Vue cinemas funding anti-Christian campaigning

17, August 2023

It is easy to see where the majority of pressure for a ‘conversion therapy’ law is coming from. Spend a little while on the official campaign website and you’ll find one group’s fingerprints all over it.

Nothing makes it clearer than signing up for campaign updates. You’ll get an email back declaring “We are Stonewall”.

The charity had been receiving monetary donations from the Vue cinema chain since ‘Pride month’ in June.

The controversial lobby group has received plenty of grief for its undue influence on political life in recent years. Thankfully many organisations are ditching the group’s ludicrous certification and employer awards scheme (which some said was more like a protection racket).

Its recent campaign for a legal ban on ‘conversion therapy’ has been no less controversial. The proposal seems straightforward: protect LGBT people from abuse. But as is usual with Stonewall, the words all have their meaning twisted out of shape.

You see, verbal and physical abuse is already illegal, whatever identity the victim claims. But the ‘abuse’ Stonewall claims is taking place looks nothing like the ‘abuse’ you or I might conceive of. So the Stonewall-backed campaign for a ban says “casual conversations” and “private prayer” must be covered by the ban. But that is not abuse.

Merely failing to uphold Stonewall’s flawed ideology in your prayers should not be criminalised. Ordinary religious practices, as well as normal discussions which take place in everyday life, should not be outlawed. Lawyers agree that if Stonewall succeeds in its campaigning on this issue, the human rights of many in our society would be undermined.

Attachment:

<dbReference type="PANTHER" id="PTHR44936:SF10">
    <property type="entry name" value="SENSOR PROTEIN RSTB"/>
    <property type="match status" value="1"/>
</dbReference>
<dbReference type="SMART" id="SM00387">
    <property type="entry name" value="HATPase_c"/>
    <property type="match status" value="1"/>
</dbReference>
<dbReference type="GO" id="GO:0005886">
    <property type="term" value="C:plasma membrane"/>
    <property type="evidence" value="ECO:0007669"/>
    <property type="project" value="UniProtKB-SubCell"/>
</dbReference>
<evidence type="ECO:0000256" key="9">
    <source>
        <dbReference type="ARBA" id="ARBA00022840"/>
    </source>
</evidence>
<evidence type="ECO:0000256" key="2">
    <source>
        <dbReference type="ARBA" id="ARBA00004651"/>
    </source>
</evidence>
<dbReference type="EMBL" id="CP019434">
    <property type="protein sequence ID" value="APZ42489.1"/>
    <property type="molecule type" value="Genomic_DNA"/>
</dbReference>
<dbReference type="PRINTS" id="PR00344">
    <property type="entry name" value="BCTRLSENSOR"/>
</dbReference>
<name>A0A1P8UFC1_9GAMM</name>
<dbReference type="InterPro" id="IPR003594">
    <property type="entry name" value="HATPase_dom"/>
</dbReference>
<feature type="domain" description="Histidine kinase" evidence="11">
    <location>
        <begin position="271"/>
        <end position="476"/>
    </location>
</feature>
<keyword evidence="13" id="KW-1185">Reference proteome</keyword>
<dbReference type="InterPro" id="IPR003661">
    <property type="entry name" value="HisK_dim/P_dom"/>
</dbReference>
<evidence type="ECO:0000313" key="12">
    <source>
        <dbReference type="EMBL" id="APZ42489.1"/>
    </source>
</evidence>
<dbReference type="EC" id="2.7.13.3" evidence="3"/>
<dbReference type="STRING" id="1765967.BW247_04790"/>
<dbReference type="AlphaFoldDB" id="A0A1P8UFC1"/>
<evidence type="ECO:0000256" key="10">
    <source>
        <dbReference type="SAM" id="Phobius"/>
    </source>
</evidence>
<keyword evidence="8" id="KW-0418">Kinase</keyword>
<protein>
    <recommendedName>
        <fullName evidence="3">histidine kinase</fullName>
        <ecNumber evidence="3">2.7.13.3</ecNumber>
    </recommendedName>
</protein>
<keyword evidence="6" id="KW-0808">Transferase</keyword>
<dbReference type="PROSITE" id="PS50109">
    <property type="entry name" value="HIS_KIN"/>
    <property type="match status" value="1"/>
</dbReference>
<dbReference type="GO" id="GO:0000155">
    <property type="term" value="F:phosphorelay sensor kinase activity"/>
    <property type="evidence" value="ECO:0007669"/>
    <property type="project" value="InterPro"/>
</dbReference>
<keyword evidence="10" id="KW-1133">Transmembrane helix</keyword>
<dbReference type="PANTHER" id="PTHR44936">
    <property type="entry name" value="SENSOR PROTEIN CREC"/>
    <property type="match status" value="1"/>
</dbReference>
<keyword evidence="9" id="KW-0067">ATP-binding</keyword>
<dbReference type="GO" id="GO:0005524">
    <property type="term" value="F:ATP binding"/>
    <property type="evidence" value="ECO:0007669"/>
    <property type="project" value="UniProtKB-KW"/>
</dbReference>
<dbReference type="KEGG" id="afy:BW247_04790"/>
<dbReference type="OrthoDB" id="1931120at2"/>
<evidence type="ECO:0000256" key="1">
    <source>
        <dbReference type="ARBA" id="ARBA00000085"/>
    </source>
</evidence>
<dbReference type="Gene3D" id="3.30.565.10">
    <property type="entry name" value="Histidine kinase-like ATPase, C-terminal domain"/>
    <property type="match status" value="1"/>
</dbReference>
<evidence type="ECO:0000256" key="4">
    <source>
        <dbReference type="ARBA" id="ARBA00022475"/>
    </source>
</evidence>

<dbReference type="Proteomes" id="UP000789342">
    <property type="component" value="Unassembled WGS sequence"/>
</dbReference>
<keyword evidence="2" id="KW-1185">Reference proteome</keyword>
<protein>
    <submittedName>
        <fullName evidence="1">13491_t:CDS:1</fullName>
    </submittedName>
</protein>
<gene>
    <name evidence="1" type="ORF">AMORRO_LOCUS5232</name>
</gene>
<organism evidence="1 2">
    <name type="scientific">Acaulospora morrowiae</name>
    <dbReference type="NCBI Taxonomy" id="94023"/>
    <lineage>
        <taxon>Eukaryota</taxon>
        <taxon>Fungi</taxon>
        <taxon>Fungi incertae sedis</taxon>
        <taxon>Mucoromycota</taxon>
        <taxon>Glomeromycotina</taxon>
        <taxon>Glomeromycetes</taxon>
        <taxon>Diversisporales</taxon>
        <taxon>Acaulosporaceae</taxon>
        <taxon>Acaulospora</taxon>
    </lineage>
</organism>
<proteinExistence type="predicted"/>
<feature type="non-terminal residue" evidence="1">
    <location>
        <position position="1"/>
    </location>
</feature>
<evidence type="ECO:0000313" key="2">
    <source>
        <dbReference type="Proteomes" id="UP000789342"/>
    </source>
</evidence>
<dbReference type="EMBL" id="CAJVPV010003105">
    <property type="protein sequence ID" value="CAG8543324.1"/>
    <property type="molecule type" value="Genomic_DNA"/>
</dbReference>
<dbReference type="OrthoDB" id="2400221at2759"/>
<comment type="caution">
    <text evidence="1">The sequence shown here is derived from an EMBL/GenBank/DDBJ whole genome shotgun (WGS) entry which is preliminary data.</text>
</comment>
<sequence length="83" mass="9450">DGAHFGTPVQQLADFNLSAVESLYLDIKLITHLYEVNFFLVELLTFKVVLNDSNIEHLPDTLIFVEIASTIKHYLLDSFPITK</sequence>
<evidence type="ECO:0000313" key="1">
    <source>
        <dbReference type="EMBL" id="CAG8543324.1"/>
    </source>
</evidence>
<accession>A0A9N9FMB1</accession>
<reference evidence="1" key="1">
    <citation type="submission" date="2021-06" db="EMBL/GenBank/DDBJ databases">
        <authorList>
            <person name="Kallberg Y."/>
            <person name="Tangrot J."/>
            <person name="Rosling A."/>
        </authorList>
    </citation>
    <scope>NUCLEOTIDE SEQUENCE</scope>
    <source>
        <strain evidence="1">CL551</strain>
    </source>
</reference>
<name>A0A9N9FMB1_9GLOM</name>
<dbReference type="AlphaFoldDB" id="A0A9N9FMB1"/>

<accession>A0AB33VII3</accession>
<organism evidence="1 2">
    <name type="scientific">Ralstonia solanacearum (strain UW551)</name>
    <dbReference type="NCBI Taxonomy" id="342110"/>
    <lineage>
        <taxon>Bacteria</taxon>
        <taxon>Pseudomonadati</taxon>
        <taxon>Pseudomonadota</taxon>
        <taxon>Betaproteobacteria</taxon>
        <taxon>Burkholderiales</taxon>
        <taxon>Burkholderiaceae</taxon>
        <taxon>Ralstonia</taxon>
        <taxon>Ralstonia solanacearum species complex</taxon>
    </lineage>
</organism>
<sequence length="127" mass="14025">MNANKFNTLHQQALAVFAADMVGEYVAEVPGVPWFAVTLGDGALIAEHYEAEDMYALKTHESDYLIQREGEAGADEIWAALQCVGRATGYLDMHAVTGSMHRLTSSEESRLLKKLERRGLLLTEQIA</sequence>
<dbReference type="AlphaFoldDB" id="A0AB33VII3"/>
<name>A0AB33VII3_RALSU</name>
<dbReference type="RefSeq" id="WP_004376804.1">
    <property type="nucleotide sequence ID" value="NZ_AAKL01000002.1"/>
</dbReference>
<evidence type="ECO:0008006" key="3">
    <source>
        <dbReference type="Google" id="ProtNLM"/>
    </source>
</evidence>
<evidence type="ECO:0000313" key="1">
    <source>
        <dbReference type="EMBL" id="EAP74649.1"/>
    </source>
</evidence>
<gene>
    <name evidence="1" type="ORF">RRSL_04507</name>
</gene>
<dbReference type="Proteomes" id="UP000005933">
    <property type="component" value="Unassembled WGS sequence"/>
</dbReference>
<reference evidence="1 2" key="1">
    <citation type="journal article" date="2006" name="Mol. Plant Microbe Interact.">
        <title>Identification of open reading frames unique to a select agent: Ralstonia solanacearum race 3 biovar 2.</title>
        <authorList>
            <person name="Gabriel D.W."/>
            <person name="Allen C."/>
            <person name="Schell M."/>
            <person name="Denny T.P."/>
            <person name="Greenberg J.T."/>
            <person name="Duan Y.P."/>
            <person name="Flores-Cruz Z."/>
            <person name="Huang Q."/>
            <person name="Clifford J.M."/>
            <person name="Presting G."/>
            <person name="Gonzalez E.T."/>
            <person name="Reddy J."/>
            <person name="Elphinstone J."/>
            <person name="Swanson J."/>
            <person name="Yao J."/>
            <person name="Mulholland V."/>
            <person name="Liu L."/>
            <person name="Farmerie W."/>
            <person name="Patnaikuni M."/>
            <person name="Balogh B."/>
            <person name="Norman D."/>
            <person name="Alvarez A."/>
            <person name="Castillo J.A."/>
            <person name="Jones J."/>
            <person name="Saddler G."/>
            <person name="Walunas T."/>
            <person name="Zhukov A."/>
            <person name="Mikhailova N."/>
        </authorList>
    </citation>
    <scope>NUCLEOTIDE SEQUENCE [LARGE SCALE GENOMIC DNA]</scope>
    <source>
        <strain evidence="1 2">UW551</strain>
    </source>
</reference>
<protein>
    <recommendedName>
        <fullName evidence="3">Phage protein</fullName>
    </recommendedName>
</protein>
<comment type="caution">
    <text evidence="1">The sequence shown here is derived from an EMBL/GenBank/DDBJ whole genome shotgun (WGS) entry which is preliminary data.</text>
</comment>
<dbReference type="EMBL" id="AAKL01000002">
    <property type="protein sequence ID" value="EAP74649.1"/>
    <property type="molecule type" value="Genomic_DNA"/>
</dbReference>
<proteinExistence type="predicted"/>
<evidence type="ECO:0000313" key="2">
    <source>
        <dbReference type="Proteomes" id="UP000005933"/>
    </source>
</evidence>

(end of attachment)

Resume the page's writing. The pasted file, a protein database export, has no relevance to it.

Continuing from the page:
Of course, even those not persuaded by the totality of Stonewall’s aims might still argue for a ban on gay ‘conversion therapy’. Historically, awful things were done to some gay people, including electroshock experiments by academics in the middle of the last century. We can all agree that they were wrong. But thankfully they no longer take place.

Stonewall is deeply invested in the campaign for a far broader law than that, however. Stonewall says a ‘comprehensive’ ban must cover transgenderism, non-binary identities and those who call themselves ‘asexual’. It is a mysterious position, since no one can explain what this ‘conversion therapy’ looks like.

Instead this seems to be an attempt to give Stonewall’s thinking a legislative foothold; an effort to privilege so-called ‘LGBTQ+ rights’ and denigrate freedom of belief, freedom of speech and the rights of the family.

Vue cinemas might think it’s a pretty piece of publicity to be offering donations to Stonewall off the back of their customers’ purchases of popcorn. But the reality is that the public has grown cold about Stonewall. We are fed up with having laws and regulations influenced by a group that famously refuses to debate key issues that affect our lives and families.

Many customers will simply ignore Vue’s suggestion that they make a donation. Plenty won’t make the connection with Stonewall’s anti-Christian politicking in the split-second they have to make the decision.

For others – especially those who feel the tangible influence of this all-or-nothing ideology – this will leave a very bad taste in the mouth indeed. Why should a fun night out with friends be used to fund a campaign at odds with human rights?

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